There are still a lot of details that we don't know, but, on the surface, this labor deal looks really similar to the one that was about to expire.  The stuff we do know is gradually trickling in, and there are a few significant changes worth mentioning.

Perhaps the two biggest things to come out of this new CBA are major wins for the players.  The first is that there won't be an international draft.  The owners really wanted that.  The players, especially those from Latin America, were vehemently opposed.  Instead, each team will have a hard cap on roster bonuses it can give to international free agents.  This won't stop teams like the Yankees, Red Sox and Dodgers being able to throw as much money as they want at top international players.  But it does limit their spending power, which gives the smaller-market clubs an opportunity to sign them, as well.

Another big win for the players is that the "free" part has been put back in free agency.  Teams will no longer receive a first-round draft pick as compensation for losing a premium free agent.  Frankly, the old process didn't make much sense anyway.  The whole point of free agency is that the player gets to choose what team he plays for.  But because of the first-round pick attached, the old system (which will still be in place this offseason sense since free agency has already started and the ink isn't dry yet, which does make sense) limited the market on certain players.  Now that's not a worry.  There are still draft picks attached to free agents.  But they aren't first-round picks.  If you're under the luxury tax threshold, you lose a third-rounder.  If you're over, you lose two picks, a second-rounder and a fifth-rounder.

Speaking of the luxury tax, it's going up.  From $189 million to $195 million, then gradually to $210 million by the end of the deal.  If you go over, you pay similar tax rates to what you already did.  But if you go way over (cough, Dodgers, cough), that rate could be as high as 90 percent.  So, basically, there's nothing different on that front.  The Dodgers, Red Sox, Yankees and Tigers were over last season, and they still would be using this new math.  The only thing that's different is the amount they have to give everybody else.

The players didn't get everything they wanted, though.  Rosters are staying at 25 instead of increasing to 26.  They'll still expand to 40 in September, and it's not clear whether or not teams will have to declare a 25-man active roster for each game after they do, which is something a lot of people have been pushing for for years.  Likewise, there are probably changes to the domestic violence and joint drug policies, which would lead you to believe means tougher penalties.

What's also unclear, although it was discussed (likely at length) is whether or not the season will start earlier.  Playing 162 games in 183 days is a grind.  Especially when you're flying cross country, then playing that night.  At the very least, the players wanted more day games on getaway days so that they're not getting into a city at 3-4:00 in the morning, only to turn around and play a few hours later.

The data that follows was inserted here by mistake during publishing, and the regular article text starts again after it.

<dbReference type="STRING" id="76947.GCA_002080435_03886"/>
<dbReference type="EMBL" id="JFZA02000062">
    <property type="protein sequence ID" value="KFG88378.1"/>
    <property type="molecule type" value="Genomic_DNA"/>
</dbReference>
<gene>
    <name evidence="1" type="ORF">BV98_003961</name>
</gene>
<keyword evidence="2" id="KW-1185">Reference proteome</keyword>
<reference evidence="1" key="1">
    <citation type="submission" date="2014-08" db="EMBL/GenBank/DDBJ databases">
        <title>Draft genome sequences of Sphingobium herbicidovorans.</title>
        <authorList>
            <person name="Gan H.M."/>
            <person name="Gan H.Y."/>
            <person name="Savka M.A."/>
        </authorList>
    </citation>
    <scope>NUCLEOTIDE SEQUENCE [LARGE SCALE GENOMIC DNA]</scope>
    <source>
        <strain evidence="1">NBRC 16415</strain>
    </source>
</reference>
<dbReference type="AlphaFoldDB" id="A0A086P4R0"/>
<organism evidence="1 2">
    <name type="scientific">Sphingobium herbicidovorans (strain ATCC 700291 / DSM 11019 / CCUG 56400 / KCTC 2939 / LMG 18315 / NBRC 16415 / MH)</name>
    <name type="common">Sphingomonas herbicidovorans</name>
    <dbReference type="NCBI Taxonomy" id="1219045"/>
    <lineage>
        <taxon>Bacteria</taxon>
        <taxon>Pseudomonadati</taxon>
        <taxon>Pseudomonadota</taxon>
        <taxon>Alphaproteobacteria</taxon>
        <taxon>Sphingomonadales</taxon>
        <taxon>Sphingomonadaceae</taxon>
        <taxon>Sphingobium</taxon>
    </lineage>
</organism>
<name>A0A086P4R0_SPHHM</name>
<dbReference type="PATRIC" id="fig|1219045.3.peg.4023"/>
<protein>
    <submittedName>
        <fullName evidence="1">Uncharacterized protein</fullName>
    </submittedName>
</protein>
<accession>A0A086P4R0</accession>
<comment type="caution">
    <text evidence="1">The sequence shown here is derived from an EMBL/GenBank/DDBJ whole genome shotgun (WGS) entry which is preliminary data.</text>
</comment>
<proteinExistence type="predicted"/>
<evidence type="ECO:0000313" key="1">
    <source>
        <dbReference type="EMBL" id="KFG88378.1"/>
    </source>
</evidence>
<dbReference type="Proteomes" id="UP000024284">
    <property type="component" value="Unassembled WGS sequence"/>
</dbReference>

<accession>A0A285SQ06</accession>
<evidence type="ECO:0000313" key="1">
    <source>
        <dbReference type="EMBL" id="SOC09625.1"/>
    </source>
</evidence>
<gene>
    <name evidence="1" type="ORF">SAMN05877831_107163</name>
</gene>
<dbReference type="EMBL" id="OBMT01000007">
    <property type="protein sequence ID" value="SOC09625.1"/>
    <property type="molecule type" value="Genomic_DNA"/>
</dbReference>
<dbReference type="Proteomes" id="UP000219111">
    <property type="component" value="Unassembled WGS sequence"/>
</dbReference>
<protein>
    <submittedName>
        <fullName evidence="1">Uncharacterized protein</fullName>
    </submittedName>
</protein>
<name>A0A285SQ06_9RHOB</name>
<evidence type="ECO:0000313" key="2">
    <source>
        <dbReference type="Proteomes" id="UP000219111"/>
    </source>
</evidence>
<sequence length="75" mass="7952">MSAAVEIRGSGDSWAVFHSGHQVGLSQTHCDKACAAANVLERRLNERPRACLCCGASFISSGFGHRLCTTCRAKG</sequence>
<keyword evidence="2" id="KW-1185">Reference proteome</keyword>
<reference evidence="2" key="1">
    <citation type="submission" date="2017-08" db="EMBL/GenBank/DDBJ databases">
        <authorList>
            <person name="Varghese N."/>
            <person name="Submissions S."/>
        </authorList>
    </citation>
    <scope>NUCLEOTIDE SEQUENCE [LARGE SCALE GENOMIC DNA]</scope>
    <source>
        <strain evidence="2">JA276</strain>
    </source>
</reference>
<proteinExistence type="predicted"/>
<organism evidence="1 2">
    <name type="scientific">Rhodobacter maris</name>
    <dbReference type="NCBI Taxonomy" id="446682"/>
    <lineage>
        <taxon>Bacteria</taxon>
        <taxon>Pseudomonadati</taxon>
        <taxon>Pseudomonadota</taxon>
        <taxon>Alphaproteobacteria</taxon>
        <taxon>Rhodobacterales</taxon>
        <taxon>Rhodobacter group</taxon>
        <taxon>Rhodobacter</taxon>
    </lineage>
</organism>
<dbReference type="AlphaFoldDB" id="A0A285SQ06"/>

So, don't be surprised if they add a few days on the front end of the season so that the players get a few more off days built in.  (The weather in April in a lot of cities is usually so bad anyway that giving teams more options for makeups doesn't seem like a terrible idea, either.)  Starting a full week earlier might be a little much, but adding an extra weekend in front of that traditional first Monday in April Opening Day doesn't seem unrealistic.  Obviously they can't change it for the upcoming season, but I'm curious to see if it'll be there on the 2018 schedule.

We'll get more details once the CBA is ratified by both the union and the owners.  But we're not going to have to worry about when the deal will be signed.  Instead, we'll move on to the Winter Meetings and Spring Training and the World Baseball Classic and, finally, the 2017 season knowing that we're not gonna have to worry about this again for another five years.  Which makes baseball fans the biggest winners here.

Monday, November 28, 2016

NFL Coaches On the Hot Seat

There's a month left in the NFL season.  That means some teams are positioning themselves for what they hope will be deep playoff runs.  Others are hoping to put themselves in a position to keep playing into January.  And still others are just playing out the string in a lost season.  Some coaches are coaching for their jobs, while others will inevitably be fired.  While some have warmer seats than others, there are a number of coaches that can't exactly feel comfortable about their standing with five games remaining.